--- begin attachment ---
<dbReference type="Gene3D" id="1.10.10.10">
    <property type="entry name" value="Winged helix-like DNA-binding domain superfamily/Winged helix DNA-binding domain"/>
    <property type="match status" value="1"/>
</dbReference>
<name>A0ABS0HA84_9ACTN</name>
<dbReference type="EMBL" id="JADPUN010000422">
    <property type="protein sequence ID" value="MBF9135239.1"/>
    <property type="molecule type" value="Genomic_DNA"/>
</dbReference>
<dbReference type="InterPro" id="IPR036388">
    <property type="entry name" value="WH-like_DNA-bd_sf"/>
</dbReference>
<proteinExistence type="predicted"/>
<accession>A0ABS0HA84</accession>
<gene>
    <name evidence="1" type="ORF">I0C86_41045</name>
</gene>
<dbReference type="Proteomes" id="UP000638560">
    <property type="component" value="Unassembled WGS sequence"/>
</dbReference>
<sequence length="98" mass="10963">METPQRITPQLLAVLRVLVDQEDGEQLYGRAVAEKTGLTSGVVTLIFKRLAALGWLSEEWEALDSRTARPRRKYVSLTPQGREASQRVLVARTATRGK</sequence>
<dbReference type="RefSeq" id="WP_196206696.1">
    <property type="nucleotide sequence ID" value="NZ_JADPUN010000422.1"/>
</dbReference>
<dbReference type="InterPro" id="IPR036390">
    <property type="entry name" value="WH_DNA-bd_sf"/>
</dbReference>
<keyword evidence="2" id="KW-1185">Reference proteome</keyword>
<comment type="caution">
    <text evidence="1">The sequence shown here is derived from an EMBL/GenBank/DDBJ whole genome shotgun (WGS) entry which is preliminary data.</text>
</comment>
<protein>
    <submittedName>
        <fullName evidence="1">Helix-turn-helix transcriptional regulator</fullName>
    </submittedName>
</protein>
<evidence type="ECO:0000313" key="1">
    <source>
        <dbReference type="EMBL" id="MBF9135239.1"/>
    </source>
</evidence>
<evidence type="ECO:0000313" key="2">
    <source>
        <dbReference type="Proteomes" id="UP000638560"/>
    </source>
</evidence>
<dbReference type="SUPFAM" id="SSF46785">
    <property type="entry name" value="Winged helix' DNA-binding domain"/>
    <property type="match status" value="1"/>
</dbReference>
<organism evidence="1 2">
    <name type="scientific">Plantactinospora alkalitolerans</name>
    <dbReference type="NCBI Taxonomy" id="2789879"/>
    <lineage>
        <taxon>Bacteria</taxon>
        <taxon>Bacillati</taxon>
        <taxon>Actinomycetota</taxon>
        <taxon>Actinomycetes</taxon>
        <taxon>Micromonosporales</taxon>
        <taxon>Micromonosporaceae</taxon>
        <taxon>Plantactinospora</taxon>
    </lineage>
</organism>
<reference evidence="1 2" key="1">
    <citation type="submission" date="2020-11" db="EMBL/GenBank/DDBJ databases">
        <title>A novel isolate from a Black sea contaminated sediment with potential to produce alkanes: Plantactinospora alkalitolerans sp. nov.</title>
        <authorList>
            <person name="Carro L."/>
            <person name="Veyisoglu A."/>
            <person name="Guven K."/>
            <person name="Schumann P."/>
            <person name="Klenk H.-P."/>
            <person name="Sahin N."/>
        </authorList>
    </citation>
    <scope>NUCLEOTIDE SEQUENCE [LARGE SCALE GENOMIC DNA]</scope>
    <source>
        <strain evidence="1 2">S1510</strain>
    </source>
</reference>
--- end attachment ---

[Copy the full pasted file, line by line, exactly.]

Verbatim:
<dbReference type="Gene3D" id="1.10.10.10">
    <property type="entry name" value="Winged helix-like DNA-binding domain superfamily/Winged helix DNA-binding domain"/>
    <property type="match status" value="1"/>
</dbReference>
<name>A0ABS0HA84_9ACTN</name>
<dbReference type="EMBL" id="JADPUN010000422">
    <property type="protein sequence ID" value="MBF9135239.1"/>
    <property type="molecule type" value="Genomic_DNA"/>
</dbReference>
<dbReference type="InterPro" id="IPR036388">
    <property type="entry name" value="WH-like_DNA-bd_sf"/>
</dbReference>
<proteinExistence type="predicted"/>
<accession>A0ABS0HA84</accession>
<gene>
    <name evidence="1" type="ORF">I0C86_41045</name>
</gene>
<dbReference type="Proteomes" id="UP000638560">
    <property type="component" value="Unassembled WGS sequence"/>
</dbReference>
<sequence length="98" mass="10963">METPQRITPQLLAVLRVLVDQEDGEQLYGRAVAEKTGLTSGVVTLIFKRLAALGWLSEEWEALDSRTARPRRKYVSLTPQGREASQRVLVARTATRGK</sequence>
<dbReference type="RefSeq" id="WP_196206696.1">
    <property type="nucleotide sequence ID" value="NZ_JADPUN010000422.1"/>
</dbReference>
<dbReference type="InterPro" id="IPR036390">
    <property type="entry name" value="WH_DNA-bd_sf"/>
</dbReference>
<keyword evidence="2" id="KW-1185">Reference proteome</keyword>
<comment type="caution">
    <text evidence="1">The sequence shown here is derived from an EMBL/GenBank/DDBJ whole genome shotgun (WGS) entry which is preliminary data.</text>
</comment>
<protein>
    <submittedName>
        <fullName evidence="1">Helix-turn-helix transcriptional regulator</fullName>
    </submittedName>
</protein>
<evidence type="ECO:0000313" key="1">
    <source>
        <dbReference type="EMBL" id="MBF9135239.1"/>
    </source>
</evidence>
<evidence type="ECO:0000313" key="2">
    <source>
        <dbReference type="Proteomes" id="UP000638560"/>
    </source>
</evidence>
<dbReference type="SUPFAM" id="SSF46785">
    <property type="entry name" value="Winged helix' DNA-binding domain"/>
    <property type="match status" value="1"/>
</dbReference>
<organism evidence="1 2">
    <name type="scientific">Plantactinospora alkalitolerans</name>
    <dbReference type="NCBI Taxonomy" id="2789879"/>
    <lineage>
        <taxon>Bacteria</taxon>
        <taxon>Bacillati</taxon>
        <taxon>Actinomycetota</taxon>
        <taxon>Actinomycetes</taxon>
        <taxon>Micromonosporales</taxon>
        <taxon>Micromonosporaceae</taxon>
        <taxon>Plantactinospora</taxon>
    </lineage>
</organism>
<reference evidence="1 2" key="1">
    <citation type="submission" date="2020-11" db="EMBL/GenBank/DDBJ databases">
        <title>A novel isolate from a Black sea contaminated sediment with potential to produce alkanes: Plantactinospora alkalitolerans sp. nov.</title>
        <authorList>
            <person name="Carro L."/>
            <person name="Veyisoglu A."/>
            <person name="Guven K."/>
            <person name="Schumann P."/>
            <person name="Klenk H.-P."/>
            <person name="Sahin N."/>
        </authorList>
    </citation>
    <scope>NUCLEOTIDE SEQUENCE [LARGE SCALE GENOMIC DNA]</scope>
    <source>
        <strain evidence="1 2">S1510</strain>
    </source>
</reference>